How to make a visually awesome handout
Are you in a typewriter rut? Are you finding it hard to move past class handouts that consist exclusively of black text on a white background? Don’t worry, there are ways to pull yourself out!
I’m not suggesting random clip art or silly decorations — the advice below is based on widely accepted visual design principles. Your goal is to develop a more readable and efficient document, whether it’s a quiz, an outline, a syllabus, a set of instructions, or a form. The best part is that the only tool you really need is normal word processing software!
- Insert Images – use them to convey meaning more fully than text alone (… a thousand words). Use the best quality drawings, charts, photos, icons, and graphics you can get your hands on.
- Use Lines and shapes – separate sections with lines. Put hollow or transparent boxes and ovals around key blocks of text; use color-filled shapes behind. Colors don’t have to be neon; try faded pastels.
- Embrace the space – use empty space to organize the document and make items stand out. You don’t have to fill the page! Reducing margins to a half-inch may give you some breathing room.
- Add Headings – use them to clarify, provide structure, and make it easier to scan for information.
- Show Contrast– use highly contrasting colors and sizes to make items stand out. When there’s little contrast (like pale green on a gray background) items are hard to distinguish.
- Be Consistent – always use the same font, color, shape, size, or alignment for a given situation (like bold blue Calibri for headings). Speaking of alignment: never center paragraphs of text!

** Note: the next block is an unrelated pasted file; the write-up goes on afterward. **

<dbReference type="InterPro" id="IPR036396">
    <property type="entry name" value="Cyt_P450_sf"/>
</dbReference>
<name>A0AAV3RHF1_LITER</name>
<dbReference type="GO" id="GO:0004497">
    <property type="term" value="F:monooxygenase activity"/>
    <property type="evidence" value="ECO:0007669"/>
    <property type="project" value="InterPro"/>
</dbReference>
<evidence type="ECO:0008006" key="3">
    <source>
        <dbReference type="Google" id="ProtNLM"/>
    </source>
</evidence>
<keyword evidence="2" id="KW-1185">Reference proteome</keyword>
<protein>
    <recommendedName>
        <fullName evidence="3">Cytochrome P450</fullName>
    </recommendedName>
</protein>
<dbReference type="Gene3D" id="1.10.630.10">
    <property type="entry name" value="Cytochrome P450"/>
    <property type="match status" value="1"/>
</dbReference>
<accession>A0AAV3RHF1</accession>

- Keep it Simple – less is usually more – use a limited amount of text, a small color palette, well-selected images, and no more than two fonts (readable ones – not decorative or script).
Three-minute handout makeover
To prove that this kind of thing is not ridiculously hard to do, here’s a quick overview of how you can use Microsoft Word to compose the handout shown above (part of my syllabus for spring). Full disclosure: in real time, this took a little longer than three minutes – but not much!
A sample layout
One simple way to incorporate several of these principles is to lay out a document in three columns — as many websites do. Use the left column for headings and the middle for body text. On the right side you can feature quotes, images, links, and other goodies (see the quick-and-dirty mockup at right). You can do this with a table in a word processor. Don’t be afraid to use landscape mode when it’s more efficient.
When you incorporate color, there’s a danger that part of a handout will become unreadable to a color-blind student. To check a document, make a screenshot image of it and upload the image to a color blindness simulator, like Coblis or Vischeck.
It’s also possible that frugal students who print a color handout in black and white will encounter readability issues. Before handing out a document, print it on a monochrome printer. If this exposes any problems you can fix them or simply warn the students.
To help in either of these situations, use highly contrasting colors when placing one next to another. Pattern fills can also distinguish one item from another.
You should be able to add any of the elements suggested above using a full-featured word processor. Microsoft Word has tools for adding color, images, lines, shapes and more. If you’re more cmfortable with the graphics features of a presentation tool like PowerPoint, that’s another possibility. People who really want to go to town, though, will need desktop publishing software like Adobe InDesign. It’s harder to use, but you’ll have more control and flexibility.
Have you moved past the typewriter rut? We’d love to hear your story – or see a sample – in a comment.